Should You Consider a Post Occupancy Agreement

Real Estate Agent with Buyer's Edge Company Inc

A post-occupancy agreement happens when a buyer & seller agree to allow the sellers to stay in the property after settlement. 

woman sitting on a couch with her dog

Photo by Roberto Nickson (@g) on Unsplash

When it goes well, the seller leaves the property on or before the agreed upon date. The buyer completes the final inspection with their buyer's agent and finds no problems. At that point, buyer & seller agree to release the security deposit funds (security deposit from the seller held in escrow by the settlement attorney) and everyone is happy! 

But the post-occupancy agreement can get complicated and messy especially when the buyer and/or seller don't understand how it works. So here are the main points to know before you sign a post-occupancy agreement.

  • There is no landlord-tenant relationship in a post-occupancy agreement - This situation is unique because the seller has now agreed to rent back the house they sold for a brief period of time. Most post-occupancy agreements can be no longer than 60 days. The seller is not a tenant and the buyer ( new homeowner) is not a landlord. I recently talked to a seller who was renting back for a couple of weeks. She said she "knew her rights as a tenant". However, the post-occupancy addendum she signed clearly states that the seller has no rights afforded to tenants. 
  • The agreement usually covers the cost of PITI - The buyer and seller agree to the cost of the rent back. Usually, the money covers the Principal, Interest, Taxes, and Insurance that the buyer (now the owner) would be expected to cover. This money is deducted from the Seller's proceeds at settlement.
  • A security deposit is provided by the seller - The security deposit is held in a non-interest bearing account by the settlement attorney. At the end of the agreed upon time, the buyer walks through the property to verify the condition. The seller should leave the property vacant, clear of trash and debris, broom clean and in the condition required under the terms of the Post-Occupancy Addendum.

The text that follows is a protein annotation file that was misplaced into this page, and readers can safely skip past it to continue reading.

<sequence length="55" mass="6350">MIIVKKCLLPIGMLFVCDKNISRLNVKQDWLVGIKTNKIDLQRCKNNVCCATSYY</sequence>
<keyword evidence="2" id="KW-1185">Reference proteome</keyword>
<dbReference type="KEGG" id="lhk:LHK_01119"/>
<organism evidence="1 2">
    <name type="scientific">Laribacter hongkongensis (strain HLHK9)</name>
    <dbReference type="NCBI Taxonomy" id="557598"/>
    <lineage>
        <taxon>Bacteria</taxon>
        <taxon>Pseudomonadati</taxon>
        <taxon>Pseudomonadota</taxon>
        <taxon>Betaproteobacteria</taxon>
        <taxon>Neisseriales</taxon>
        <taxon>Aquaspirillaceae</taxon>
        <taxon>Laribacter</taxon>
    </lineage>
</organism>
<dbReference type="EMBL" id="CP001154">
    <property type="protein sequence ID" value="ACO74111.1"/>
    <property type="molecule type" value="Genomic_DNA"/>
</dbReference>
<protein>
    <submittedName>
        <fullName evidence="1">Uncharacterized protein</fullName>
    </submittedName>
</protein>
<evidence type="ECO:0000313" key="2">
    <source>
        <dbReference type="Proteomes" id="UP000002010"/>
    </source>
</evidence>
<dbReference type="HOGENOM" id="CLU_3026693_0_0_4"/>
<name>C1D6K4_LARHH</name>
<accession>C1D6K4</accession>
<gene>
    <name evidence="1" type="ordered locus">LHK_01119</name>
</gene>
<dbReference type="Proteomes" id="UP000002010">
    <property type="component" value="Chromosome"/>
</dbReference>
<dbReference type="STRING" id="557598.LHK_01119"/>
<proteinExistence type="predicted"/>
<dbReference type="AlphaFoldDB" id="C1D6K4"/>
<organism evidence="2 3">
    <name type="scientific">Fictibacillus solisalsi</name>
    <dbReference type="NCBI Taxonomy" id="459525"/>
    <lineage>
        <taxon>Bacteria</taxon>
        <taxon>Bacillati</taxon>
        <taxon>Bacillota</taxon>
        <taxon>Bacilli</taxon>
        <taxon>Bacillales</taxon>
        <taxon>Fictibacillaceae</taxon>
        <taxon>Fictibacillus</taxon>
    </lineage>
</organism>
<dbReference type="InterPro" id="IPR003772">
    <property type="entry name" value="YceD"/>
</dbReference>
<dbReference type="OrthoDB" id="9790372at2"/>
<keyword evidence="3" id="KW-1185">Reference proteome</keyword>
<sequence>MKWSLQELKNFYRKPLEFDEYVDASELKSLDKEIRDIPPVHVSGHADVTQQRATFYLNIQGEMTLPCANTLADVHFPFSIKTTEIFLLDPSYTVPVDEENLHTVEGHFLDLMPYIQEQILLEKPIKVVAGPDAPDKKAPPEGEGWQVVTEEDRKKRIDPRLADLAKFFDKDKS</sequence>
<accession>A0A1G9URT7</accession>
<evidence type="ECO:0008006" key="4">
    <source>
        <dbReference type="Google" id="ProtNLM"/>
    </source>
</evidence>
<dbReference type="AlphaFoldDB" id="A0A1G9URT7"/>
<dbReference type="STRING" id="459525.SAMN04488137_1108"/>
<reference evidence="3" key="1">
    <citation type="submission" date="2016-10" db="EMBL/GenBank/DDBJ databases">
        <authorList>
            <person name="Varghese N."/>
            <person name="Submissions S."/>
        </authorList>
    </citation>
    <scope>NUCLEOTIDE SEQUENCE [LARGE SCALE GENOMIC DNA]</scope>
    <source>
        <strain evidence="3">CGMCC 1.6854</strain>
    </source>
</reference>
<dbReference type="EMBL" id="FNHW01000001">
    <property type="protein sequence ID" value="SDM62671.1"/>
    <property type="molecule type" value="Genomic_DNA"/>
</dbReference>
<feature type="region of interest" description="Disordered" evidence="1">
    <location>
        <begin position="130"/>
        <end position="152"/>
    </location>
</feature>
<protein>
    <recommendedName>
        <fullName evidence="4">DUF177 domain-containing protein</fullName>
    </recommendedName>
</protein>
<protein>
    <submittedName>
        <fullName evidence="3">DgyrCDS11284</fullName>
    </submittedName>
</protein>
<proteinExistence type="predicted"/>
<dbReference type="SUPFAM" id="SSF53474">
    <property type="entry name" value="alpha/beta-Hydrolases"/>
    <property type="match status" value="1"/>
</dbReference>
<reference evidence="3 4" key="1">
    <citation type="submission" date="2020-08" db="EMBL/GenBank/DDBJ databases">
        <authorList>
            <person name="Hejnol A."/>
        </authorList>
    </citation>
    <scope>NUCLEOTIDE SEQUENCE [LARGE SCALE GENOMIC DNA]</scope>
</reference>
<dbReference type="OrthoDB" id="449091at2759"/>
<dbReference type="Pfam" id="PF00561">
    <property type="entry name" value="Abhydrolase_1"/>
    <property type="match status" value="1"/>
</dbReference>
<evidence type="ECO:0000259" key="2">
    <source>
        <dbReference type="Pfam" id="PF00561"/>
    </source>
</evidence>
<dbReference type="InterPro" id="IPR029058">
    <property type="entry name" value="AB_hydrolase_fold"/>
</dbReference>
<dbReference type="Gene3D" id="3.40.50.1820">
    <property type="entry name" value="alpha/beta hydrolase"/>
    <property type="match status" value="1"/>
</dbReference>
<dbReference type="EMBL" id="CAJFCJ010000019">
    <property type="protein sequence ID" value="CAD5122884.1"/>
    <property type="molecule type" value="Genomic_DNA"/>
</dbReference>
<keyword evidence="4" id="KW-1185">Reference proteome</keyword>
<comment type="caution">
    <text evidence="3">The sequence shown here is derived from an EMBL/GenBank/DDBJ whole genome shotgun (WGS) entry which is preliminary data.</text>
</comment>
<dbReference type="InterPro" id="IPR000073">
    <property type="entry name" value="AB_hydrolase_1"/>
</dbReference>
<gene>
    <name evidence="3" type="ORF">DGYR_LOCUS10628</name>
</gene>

• The Seller agrees that the Buyer may enter the property - This is the stickiest part of the agreement. In a perfect world, the sellers and buyers get along and agree to allow access to the property for reasonable requests. Reasonable is the key word here! If you have buyers who want access to the property and the sellers don't want to let them in-you've got a problem! The sellers have a right to their privacy. The buyers have a right to access their property during reasonable hours of the day as long as they give the sellers prior notice. Keeping this balance can be very challenging. 

Before entering into a post-occupancy agreement, ask yourself these questions

  • Are you expecting to bring many contractors into your new home to get estimates for work? - Once or twice may be fine but don't expect to disrupt the seller's privacy for your own convenience. If the work can wait, then wait until the post-occupancy agreement time period is over. 
  • As the seller, do I understand that I no longer own the home and the new owners may need access to the home? - Yes, you have a right to your privacy but you also have signed an agreement saying the new owners can access the property to examine, maintain, repair and/or protect the property from damage. 
  • Buyer or Seller- can you keep your emotions in check? - Buying and selling a home can be a stressful time. Emotions are high since the seller is leaving their home and the buyer is hoping to coordinate their move and prepare their new home. As is often the case with a post-occupancy agreement, the seller is also timing the purchase of their next property. 

Lots of moving parts to this scenario!

Take a breath, be compassionate and consider the other parties feelings and situation. Buyers and Sellers can move confidently ahead and work together toward an amicable end to the post-occupancy agreement. 


Posted by

4849 Rugby Avenue Bethesda Maryland 20814 office 301.657.1475 cell 301.922.1677


Victoria Henderson is Vice President & Associate Broker with Buyer's Edge, Exclusive Buyer Agent & Realtor in Virginia, Maryland and Washington DC. Victoria is a certified Military Relocation Professional 



Marshall Henderson is a Certified Negotiation Expert & Exclusive Buyer Agent with Buyer's Edge & Realtor in Virginia, Maryland and Washington DC